What is hemorrhoid?
A hemorrhoid is a swollen vein in the area around the anus, the opening through which stool passes. Hemorrhoids are a very common health problem. Many people have both internal and external hemorrhoids.
• Internal hemorrhoids develop inside the anal passageway. They are usually not painful, but they can cause a small amount of bleeding, most often with bowel movements.
• External hemorrhoids develop around the rim of the anus, where they can cause itching and discomfort.
What are the signs of hemorrhoids?
You may see a bit of blood on the toilet paper after having a bowel movement. You might also see traces of blood on your stool or coloring the water inside the toilet bowl. You may feel a bulge or lump in the area around your anus.
What causes them?
Hemorrhoids can develop from chronic constipation, straining to pass stools, and recurrent diarrhea. Women sometimes get hemorrhoids from pregnancy and childbirth. As you get older, you are more likely to develop hemorrhoids.
What is the treatment for hemorrhoids?
Although hemorrhoids are annoying, they are not usually a serious medical problem. Most of the time, you can relieve the symptoms of hemorrhoids with home treatments. However, if you notice rectal bleeding, it is important to see your doctor for an examination. Your doctor will check to see whether the bleeding is coming from hemorrhoids or something more serious, such as rectal cancer.
Recommended home treatments include:
• Increasing the amount of fiber in your diet. A fiber-rich diet softens stools so that they pass more easily, reducing pressure on hemorrhoids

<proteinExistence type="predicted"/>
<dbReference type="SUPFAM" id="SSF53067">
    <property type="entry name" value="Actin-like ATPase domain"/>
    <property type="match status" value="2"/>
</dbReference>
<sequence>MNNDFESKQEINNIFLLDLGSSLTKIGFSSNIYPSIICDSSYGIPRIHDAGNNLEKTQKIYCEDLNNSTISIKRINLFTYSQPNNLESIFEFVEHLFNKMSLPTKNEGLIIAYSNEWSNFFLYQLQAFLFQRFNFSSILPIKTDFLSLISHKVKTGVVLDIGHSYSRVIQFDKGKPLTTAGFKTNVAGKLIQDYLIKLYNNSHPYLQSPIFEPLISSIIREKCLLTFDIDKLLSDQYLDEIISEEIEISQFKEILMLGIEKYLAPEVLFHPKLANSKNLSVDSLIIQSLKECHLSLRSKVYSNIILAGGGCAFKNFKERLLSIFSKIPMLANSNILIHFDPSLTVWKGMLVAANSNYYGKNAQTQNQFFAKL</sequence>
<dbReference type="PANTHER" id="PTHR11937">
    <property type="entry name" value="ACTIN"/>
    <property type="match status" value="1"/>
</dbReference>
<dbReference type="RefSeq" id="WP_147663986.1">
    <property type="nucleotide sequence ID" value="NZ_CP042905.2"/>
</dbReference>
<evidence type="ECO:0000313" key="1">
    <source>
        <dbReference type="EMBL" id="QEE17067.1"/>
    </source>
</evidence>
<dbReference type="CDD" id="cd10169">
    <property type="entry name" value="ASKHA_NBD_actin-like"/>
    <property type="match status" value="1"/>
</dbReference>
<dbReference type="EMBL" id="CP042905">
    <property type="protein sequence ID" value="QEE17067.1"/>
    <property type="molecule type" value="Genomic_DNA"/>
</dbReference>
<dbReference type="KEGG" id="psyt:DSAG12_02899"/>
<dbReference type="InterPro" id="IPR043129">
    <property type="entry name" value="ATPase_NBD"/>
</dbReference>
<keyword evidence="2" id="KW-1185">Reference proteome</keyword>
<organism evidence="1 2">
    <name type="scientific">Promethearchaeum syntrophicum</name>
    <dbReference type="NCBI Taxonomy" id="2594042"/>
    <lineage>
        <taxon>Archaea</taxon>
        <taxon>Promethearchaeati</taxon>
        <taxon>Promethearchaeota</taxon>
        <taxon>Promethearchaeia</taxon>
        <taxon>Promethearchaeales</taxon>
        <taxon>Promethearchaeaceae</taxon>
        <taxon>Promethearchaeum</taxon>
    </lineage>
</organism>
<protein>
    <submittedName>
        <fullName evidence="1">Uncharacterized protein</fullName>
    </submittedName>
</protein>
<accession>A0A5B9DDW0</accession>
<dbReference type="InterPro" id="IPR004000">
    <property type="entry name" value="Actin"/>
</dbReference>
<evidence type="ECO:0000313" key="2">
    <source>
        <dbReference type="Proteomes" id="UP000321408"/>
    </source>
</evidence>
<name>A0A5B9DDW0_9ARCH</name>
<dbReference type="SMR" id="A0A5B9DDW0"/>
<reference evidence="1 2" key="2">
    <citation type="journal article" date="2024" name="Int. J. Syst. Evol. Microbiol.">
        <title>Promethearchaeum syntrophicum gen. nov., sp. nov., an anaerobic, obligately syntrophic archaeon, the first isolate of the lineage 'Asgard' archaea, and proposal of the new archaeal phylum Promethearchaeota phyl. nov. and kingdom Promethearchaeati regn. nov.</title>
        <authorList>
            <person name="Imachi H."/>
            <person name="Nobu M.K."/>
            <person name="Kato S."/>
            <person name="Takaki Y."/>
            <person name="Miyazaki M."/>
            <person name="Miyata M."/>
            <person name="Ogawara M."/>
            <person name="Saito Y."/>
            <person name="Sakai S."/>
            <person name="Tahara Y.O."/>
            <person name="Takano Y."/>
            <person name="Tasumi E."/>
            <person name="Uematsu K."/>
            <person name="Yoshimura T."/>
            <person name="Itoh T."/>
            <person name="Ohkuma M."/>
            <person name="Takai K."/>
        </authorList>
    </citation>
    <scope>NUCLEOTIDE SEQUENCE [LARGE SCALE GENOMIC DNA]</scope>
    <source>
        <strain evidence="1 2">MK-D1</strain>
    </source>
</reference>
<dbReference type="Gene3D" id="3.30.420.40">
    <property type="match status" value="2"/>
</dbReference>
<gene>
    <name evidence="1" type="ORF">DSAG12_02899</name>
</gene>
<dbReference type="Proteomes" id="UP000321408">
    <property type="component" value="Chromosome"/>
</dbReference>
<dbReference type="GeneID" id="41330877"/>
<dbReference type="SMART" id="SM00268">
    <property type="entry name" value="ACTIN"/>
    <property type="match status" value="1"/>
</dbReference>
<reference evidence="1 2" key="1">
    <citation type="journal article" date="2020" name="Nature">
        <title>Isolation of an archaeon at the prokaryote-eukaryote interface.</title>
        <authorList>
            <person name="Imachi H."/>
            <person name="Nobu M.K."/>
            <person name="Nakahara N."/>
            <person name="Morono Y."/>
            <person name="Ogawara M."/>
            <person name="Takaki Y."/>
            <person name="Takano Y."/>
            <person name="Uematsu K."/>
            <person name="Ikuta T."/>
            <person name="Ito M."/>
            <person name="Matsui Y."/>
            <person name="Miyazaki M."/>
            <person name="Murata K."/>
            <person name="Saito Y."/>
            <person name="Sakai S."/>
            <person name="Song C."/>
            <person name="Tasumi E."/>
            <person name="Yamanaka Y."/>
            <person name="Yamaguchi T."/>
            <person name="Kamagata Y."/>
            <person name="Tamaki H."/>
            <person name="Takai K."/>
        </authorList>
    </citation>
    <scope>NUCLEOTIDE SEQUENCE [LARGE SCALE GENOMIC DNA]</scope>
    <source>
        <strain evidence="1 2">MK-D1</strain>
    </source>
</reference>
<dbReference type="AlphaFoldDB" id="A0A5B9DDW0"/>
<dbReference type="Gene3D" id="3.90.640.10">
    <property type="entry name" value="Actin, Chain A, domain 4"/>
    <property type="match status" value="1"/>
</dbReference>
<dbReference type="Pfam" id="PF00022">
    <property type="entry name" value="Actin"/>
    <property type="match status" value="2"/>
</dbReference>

○ High-fiber foods include beans, broccoli, carrots, bran, whole grains, and fresh fruits. Ask your doctor for patient handouts on dietary fiber and fiber content of foods. To avoid bloating and gas, add these foods gradually over several days. Drinking enough fluids (six to eight cups a day) helps you digest fiber and also helps soften stools.
○ If you don't think you are getting enough fiber in your diet, you can also buy fiber supplements in the drug store (without a prescription). Flavored and artificially sweetened varieties are available. The usual dose is two teaspoons or two packets in liquid once or twice a day.
• Sitz baths. Sitting in a tub filled with warm water for 10 to 15 minutes several times a day can ease discomfort. (Large pharmacies and medical supply stores also sell convenient plastic sitz bath devices that fit into a toilet.) The warm water will keep the area clean, and the warmth will reduce inflammation. Be sure to dry the rectal area thoroughly after each sitz bath. If you work, try taking a sitz bath in the morning, upon your return from work and
• Applying a cold compress or icepack to the anal area, or try a cool cotton pad soaked in witch hazel.
• Petroleum jelly or aloe vera gel, applied to the anal area, can soothe the skin. Over-the-counter hemorrhoid preparations containing hydrocortisone can reduce swelling, but use them sparingly because they can dry out your
If hemorrhoids do not respond to these measures, your doctor may recommend medical treatment.
Medical treatments for small to medium, mostly internal hemorrhoids can usually be done in a surgeon’s office. They include: